Text: John 1:9-14, Luke 2:8-20
The shepherd’s life was ironic.
Their job was to care for the animals that would be sacrificed to atone for the sins of the people. Yet because of their handling of these dirty creatures, they themselves were unclean and thus prevented from keeping the ceremonial law. And because they were ceremonially unclean, they were often regarded as untrustworthy and irreligious.
But when the angel appeared to tell the shepherds about the birth of the Savior, he told them Christ the Lord had been born unto them (Luke 2:11). Though they lived most of their lives on the outside looking in, they would not be outsiders to this gift. The shepherds were the recipients of it.
This was big news. The shepherds sensed it, but the angels in Heaven knew it and their behavior showed it. Initially, it was just one glorious but solitary angel who appeared to these men in Bethlehem’s fields. But as soon as he announced Jesus’s birth, “suddenly there was with the angel a multitude of the heavenly host praising God” (Luke 2:13).
It was as if there were millions of angels hiding just behind some celestial door, and once they heard, “Unto you is born this day a Savior, who is Christ the Lord!” they were unable to contain their joy any longer and all rushed in, praising God, singing, “Glory to God in the highest, and on earth peace among those with whom He is pleased” (Luke 2:14).
The spontaneous eruption of angelic praise became the lens through which the shepherds would see this moment: God was at work. This much was plain. But why had the glory of all glories appeared to the lowest of the lows? Why had the angel chosen to reveal this message to mere shepherds, unclean as they were?
Because poverty is relative. Could it be that from the perspective of heaven, the poor shepherds outside Bethlehem were no more or less poor than the rest of the world sleeping under its watch? Could it be that the poor of the earth were in fact all the people of the earth—poor in spirit, mourning and meek, hungry and thirsty for righteousness (Matthew 5:2-12)? Could it be that the Savior’s coming was for them as much as it was for anyone, and for anyone as much as it was for them?
The angels gave the shepherds a sign that left them speechless. Their Messiah and Savior could be found where the young lambs were kept. He would be the one not covered in wool, but wrapped in a swaddling cloth.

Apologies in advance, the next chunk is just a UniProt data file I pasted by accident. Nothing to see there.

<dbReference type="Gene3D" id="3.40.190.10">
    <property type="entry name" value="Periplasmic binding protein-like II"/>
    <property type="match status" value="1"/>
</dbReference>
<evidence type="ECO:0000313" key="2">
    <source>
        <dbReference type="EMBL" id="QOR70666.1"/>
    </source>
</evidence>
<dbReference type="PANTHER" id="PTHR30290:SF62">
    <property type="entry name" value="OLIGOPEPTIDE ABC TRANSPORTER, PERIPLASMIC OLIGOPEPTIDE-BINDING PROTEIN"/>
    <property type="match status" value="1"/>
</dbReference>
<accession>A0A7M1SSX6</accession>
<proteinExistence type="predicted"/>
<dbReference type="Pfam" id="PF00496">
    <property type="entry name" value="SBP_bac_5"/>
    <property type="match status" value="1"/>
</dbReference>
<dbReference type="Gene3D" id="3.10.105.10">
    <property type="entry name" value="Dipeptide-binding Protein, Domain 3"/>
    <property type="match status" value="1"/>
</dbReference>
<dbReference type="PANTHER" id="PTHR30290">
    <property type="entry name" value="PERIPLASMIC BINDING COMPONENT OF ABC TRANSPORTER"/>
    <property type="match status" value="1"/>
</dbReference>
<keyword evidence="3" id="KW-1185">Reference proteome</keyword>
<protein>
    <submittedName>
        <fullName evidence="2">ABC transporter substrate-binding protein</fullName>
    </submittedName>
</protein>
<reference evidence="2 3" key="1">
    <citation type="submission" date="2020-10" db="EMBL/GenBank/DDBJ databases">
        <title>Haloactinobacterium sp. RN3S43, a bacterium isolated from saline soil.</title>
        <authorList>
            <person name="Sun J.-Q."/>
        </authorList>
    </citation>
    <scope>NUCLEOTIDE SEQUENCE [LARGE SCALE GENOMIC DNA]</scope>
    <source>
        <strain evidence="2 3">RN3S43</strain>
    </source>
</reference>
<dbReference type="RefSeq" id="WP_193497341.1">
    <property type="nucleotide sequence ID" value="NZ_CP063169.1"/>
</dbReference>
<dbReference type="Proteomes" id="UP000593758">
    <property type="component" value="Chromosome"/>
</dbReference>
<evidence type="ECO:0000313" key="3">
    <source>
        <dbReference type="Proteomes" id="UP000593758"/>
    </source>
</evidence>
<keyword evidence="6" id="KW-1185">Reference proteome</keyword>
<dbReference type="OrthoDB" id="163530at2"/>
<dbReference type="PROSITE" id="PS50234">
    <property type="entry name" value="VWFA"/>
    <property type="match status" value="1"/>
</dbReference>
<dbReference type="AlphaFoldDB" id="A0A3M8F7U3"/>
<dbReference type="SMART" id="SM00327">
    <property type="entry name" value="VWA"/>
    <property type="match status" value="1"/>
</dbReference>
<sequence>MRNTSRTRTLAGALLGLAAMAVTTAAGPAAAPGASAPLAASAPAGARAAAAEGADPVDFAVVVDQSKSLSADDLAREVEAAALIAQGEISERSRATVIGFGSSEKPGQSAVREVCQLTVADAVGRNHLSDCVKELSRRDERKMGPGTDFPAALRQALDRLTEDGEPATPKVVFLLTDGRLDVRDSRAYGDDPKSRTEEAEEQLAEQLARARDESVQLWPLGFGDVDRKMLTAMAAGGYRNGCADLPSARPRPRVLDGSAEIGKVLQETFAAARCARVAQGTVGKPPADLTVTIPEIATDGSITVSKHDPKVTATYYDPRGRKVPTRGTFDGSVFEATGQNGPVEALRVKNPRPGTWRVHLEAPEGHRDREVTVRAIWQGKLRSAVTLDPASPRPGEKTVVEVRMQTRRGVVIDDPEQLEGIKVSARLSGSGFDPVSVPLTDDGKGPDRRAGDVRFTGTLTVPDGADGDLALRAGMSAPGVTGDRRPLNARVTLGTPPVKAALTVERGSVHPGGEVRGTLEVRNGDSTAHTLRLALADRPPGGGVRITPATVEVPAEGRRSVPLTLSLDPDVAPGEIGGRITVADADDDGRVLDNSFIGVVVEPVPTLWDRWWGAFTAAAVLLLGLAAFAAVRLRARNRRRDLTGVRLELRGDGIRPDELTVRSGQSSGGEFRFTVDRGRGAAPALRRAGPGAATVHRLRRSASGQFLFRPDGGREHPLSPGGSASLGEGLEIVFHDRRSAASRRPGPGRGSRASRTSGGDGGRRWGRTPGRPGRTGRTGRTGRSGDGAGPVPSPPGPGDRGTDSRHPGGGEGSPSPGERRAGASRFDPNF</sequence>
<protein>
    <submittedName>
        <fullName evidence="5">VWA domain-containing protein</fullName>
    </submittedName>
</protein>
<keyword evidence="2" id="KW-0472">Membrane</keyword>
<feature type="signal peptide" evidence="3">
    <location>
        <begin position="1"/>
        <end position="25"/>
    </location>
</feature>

When they found Jesus in the manger as the angel said, the very location of His birth was drenched in significance. The Savior had been born into their unclean world in the same manner as a lamb. The symbolism was not lost on them. He was born unto them.
When the shepherds saw Jesus there, they saw not only that He had come, but they got a hint as to why. He came to be the perfect Lamb— the ultimate, lasting sacrifice. This baby’s coming was to accomplish and establish peace between the God of all creation and His image-bearers who habitually rejected Him.
And so it would be all His days.
From the manger in Bethlehem to the cross on Calvary, Jesus moved among the people, came into their homes, touched their blind eyes, and permitted their unfaithful hands to touch Him. He taught them profound lessons from ordinary events. He defended the defenseless and opposed the self-righteous. He ate at their tables, laughed with their children, and wept over their grief.
Never did He abandon His purpose for coming, which was to die for a world of spirit-poor outsiders as the Lamb of God who takes their sin away. Jesus was born poor. He lived poor. And He died poor for the sake of His people.
The shepherds could not have known that this boy came into this world in the same way He would leave it: out in the open, among the outcast, poor, and despised, but driven by one purpose—to ransom captive Israel that mourns in lonely exile until the Son of God appears.
written by Russ Ramsey
adapted from Behold the Lamb of God: An Advent Narrative